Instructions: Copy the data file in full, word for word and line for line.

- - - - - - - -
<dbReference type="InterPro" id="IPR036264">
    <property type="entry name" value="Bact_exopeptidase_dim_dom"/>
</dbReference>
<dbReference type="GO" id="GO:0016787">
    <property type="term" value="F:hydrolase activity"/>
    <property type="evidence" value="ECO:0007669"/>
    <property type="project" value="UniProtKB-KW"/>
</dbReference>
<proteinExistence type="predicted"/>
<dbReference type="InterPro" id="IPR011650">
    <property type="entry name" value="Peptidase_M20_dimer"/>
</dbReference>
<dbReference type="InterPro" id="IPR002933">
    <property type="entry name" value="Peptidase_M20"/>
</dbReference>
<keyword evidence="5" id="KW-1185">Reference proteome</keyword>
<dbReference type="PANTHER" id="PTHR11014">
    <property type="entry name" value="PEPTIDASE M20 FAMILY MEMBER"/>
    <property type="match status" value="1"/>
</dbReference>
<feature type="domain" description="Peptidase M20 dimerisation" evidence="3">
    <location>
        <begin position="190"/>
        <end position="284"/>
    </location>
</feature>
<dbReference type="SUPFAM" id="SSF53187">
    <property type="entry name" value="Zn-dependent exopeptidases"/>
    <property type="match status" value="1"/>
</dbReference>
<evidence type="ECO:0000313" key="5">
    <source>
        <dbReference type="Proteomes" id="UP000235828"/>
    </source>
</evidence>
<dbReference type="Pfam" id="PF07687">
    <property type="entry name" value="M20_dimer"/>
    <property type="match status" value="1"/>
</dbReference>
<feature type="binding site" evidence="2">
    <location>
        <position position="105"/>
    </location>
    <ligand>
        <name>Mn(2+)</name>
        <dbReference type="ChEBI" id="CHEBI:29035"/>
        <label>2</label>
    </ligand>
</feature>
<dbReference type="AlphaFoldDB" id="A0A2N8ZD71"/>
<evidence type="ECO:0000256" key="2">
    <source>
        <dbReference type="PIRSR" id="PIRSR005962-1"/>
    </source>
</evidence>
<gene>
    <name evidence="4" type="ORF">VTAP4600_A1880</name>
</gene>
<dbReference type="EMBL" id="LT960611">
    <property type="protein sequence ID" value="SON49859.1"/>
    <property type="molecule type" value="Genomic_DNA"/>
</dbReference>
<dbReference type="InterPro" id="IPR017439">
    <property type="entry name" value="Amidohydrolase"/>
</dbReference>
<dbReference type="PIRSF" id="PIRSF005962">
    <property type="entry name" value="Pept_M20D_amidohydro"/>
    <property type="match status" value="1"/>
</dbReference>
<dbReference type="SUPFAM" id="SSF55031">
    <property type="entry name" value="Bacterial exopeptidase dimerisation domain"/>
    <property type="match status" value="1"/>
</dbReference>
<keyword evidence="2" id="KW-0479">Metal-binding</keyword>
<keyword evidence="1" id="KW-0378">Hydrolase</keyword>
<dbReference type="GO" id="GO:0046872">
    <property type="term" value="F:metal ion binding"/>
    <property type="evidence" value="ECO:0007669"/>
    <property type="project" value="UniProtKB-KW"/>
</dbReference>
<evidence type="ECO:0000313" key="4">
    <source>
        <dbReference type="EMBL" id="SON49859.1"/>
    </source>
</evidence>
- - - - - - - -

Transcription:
<dbReference type="InterPro" id="IPR036264">
    <property type="entry name" value="Bact_exopeptidase_dim_dom"/>
</dbReference>
<dbReference type="GO" id="GO:0016787">
    <property type="term" value="F:hydrolase activity"/>
    <property type="evidence" value="ECO:0007669"/>
    <property type="project" value="UniProtKB-KW"/>
</dbReference>
<proteinExistence type="predicted"/>
<dbReference type="InterPro" id="IPR011650">
    <property type="entry name" value="Peptidase_M20_dimer"/>
</dbReference>
<dbReference type="InterPro" id="IPR002933">
    <property type="entry name" value="Peptidase_M20"/>
</dbReference>
<keyword evidence="5" id="KW-1185">Reference proteome</keyword>
<dbReference type="PANTHER" id="PTHR11014">
    <property type="entry name" value="PEPTIDASE M20 FAMILY MEMBER"/>
    <property type="match status" value="1"/>
</dbReference>
<feature type="domain" description="Peptidase M20 dimerisation" evidence="3">
    <location>
        <begin position="190"/>
        <end position="284"/>
    </location>
</feature>
<dbReference type="SUPFAM" id="SSF53187">
    <property type="entry name" value="Zn-dependent exopeptidases"/>
    <property type="match status" value="1"/>
</dbReference>
<evidence type="ECO:0000313" key="5">
    <source>
        <dbReference type="Proteomes" id="UP000235828"/>
    </source>
</evidence>
<dbReference type="Pfam" id="PF07687">
    <property type="entry name" value="M20_dimer"/>
    <property type="match status" value="1"/>
</dbReference>
<feature type="binding site" evidence="2">
    <location>
        <position position="105"/>
    </location>
    <ligand>
        <name>Mn(2+)</name>
        <dbReference type="ChEBI" id="CHEBI:29035"/>
        <label>2</label>
    </ligand>
</feature>
<dbReference type="AlphaFoldDB" id="A0A2N8ZD71"/>
<evidence type="ECO:0000256" key="2">
    <source>
        <dbReference type="PIRSR" id="PIRSR005962-1"/>
    </source>
</evidence>
<gene>
    <name evidence="4" type="ORF">VTAP4600_A1880</name>
</gene>
<dbReference type="EMBL" id="LT960611">
    <property type="protein sequence ID" value="SON49859.1"/>
    <property type="molecule type" value="Genomic_DNA"/>
</dbReference>
<dbReference type="InterPro" id="IPR017439">
    <property type="entry name" value="Amidohydrolase"/>
</dbReference>
<dbReference type="PIRSF" id="PIRSF005962">
    <property type="entry name" value="Pept_M20D_amidohydro"/>
    <property type="match status" value="1"/>
</dbReference>
<dbReference type="SUPFAM" id="SSF55031">
    <property type="entry name" value="Bacterial exopeptidase dimerisation domain"/>
    <property type="match status" value="1"/>
</dbReference>
<keyword evidence="2" id="KW-0479">Metal-binding</keyword>
<keyword evidence="1" id="KW-0378">Hydrolase</keyword>
<dbReference type="GO" id="GO:0046872">
    <property type="term" value="F:metal ion binding"/>
    <property type="evidence" value="ECO:0007669"/>
    <property type="project" value="UniProtKB-KW"/>
</dbReference>
<evidence type="ECO:0000313" key="4">
    <source>
        <dbReference type="EMBL" id="SON49859.1"/>
    </source>
</evidence>